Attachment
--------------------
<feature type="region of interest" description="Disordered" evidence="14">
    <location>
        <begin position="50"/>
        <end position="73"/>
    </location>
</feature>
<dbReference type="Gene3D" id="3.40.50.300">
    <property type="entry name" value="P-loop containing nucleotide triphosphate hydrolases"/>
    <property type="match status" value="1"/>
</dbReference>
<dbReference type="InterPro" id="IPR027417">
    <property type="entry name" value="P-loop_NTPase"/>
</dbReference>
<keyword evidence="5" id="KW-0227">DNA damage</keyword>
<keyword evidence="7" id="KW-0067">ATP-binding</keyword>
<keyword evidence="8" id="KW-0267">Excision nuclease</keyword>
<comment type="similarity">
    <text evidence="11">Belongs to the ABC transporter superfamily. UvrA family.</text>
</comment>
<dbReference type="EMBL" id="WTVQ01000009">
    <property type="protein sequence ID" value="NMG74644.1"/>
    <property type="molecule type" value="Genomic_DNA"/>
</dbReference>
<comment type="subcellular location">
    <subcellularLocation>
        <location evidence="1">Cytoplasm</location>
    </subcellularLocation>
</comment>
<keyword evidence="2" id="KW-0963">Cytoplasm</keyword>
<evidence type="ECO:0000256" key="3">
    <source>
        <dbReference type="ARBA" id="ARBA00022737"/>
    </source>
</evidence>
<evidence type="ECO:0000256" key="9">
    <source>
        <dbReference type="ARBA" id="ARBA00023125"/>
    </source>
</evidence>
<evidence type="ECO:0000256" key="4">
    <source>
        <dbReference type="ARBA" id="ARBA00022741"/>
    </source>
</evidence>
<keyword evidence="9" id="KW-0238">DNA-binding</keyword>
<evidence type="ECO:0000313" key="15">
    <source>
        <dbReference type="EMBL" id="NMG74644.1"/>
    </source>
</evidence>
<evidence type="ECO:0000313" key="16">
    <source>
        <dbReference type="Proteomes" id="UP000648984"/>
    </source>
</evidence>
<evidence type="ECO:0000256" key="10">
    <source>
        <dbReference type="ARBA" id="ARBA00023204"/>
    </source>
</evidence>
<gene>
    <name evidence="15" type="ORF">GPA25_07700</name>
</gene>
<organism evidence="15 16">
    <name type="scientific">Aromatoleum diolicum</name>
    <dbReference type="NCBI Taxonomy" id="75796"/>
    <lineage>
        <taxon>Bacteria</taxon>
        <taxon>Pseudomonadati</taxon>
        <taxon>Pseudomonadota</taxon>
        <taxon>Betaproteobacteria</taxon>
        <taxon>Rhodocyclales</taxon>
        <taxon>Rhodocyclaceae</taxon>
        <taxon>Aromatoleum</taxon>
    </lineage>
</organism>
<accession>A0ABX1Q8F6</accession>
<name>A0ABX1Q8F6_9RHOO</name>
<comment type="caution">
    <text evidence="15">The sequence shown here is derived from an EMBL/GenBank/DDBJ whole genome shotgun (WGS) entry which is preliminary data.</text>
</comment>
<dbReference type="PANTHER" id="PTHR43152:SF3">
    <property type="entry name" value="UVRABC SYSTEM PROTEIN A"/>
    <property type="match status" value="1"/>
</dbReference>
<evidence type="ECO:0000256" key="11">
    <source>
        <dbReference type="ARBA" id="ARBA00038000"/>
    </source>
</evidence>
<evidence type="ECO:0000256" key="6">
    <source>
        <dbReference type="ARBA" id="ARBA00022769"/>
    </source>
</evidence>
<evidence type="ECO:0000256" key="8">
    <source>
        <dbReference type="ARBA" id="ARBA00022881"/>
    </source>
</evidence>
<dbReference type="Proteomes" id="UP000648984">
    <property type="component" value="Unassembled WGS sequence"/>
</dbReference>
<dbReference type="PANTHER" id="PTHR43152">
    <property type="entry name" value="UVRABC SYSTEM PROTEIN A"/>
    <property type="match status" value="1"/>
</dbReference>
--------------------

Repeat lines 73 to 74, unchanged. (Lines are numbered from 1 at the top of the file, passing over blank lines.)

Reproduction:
        <taxon>Rhodocyclaceae</taxon>
        <taxon>Aromatoleum</taxon>